I’ve had the privilege of living in Holland for a year. Winter mornings were often 1 or 2 degrees. Night times were icy cold. But Holland is prepared for this: houses are 100% insulated with indoor heating, shopping centres are heated, everyone has thick winter apparel to wear and lovely steamy food to eat. And yes, even here in South Africa we can experience these temperatures in winter and while our houses might not have under floor heating, we can put on the heaters or climb under a warm duvet. Now take that same temperature to farm life in the Karoo but minus the infrastructure or amenities, minus even the warm food. This week we took clothes to some of our most impoverished communities living on farms outside Montagu. It was 9am and the temperature dial in my car read 2 degrees. The house has no ceiling, the floor is concrete, there are no heaters, no warm clothes and no food in sight. The children were without socks or shoes, the ‘bedroom’ was a pile of dirty old blankets lying on a torn piece of foam. Parents, grandfather and 4 children all sleep in that same room which is the size of a pantry. There were no beds, no chairs, no table, no stove, no fridge. I am just so grateful that the children are in our programme during the day where they get warm food to eat, we can give them clothes to wear and books to read and where they get love and happiness.
These 3 months of severe winter cold must be the most challenging time for so many people in our country who do not have the means to keep themselves warm. If you do have warm clothes in your cupboard that you are going to fit into just after you lose that extra weight (!!!......) – please give it away. Most towns have a shelter or local churches that will pass on your donation of clothes or blankets. We know the sun will shine again and things will get warmer, but while the ice covers the ground, please do help if you can.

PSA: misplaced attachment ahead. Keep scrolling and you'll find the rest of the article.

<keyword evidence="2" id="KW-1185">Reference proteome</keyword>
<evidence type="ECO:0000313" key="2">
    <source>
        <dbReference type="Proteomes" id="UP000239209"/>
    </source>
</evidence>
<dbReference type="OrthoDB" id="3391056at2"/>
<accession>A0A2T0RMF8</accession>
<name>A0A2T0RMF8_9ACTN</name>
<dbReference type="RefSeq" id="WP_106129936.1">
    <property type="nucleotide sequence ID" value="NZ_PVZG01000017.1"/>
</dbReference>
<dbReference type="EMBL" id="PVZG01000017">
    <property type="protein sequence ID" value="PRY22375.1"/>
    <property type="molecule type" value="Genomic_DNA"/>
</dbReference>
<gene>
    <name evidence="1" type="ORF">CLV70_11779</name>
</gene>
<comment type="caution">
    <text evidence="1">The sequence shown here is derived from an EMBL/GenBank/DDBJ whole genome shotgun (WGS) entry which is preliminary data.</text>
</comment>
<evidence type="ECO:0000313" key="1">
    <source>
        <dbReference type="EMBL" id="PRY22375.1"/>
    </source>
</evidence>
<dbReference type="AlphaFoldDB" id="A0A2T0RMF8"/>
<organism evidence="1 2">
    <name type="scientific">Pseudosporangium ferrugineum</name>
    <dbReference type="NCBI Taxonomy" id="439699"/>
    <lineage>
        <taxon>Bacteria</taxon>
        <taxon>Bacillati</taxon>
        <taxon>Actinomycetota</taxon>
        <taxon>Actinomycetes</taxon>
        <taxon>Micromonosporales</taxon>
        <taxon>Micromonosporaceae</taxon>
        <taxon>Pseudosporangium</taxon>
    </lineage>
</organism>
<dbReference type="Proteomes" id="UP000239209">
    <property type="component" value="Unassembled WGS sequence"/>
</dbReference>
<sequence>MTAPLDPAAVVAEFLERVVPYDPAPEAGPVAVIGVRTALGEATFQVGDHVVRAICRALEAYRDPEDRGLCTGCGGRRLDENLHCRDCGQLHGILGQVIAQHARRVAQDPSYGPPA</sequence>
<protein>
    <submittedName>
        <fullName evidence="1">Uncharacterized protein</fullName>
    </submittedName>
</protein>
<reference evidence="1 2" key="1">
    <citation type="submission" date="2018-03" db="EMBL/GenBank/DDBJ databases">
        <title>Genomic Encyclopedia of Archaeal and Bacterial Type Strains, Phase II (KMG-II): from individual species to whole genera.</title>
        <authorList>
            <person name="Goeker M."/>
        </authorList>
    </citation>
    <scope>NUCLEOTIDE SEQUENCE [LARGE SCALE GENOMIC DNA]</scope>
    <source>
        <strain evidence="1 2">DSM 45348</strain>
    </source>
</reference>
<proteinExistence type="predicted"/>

May I never ever complain or be ungrateful for the life I am so fortunate to lead.
Reaping the Rewards from Reading Interventions
This year, our main focus during the ‘Reading’ hour has been on teaching children to read by practicing high-frequency sight words, building comprehension and sentence writing. It therefore makes sense to monitor the impact of our interventions by assessing the children on these skills.
The One Minute Reading Test helps us determine the reading age of a child (compared to his/her chronological age). By retesting after a set period, we can then determine if the child’s reading age has improved as a result of our interventions. We did the first reading age tests in February this year (Langeberg only) while the 2nd test was done with the same children in May. The results: EVERY SINGLE child
As the children are tested on high-frequency sight words (words that pop up all the time) it means that after a period of 3 months, all children tested could read more words per minute than they did in the first test. Without these sight words learners are not able to read. It’s an exciting start, but also illustrates just how desperate the situation is. When comparing these scores to the Department of Education’s benchmark, the children perform poorly. Without a focused intervention this gap will only grow.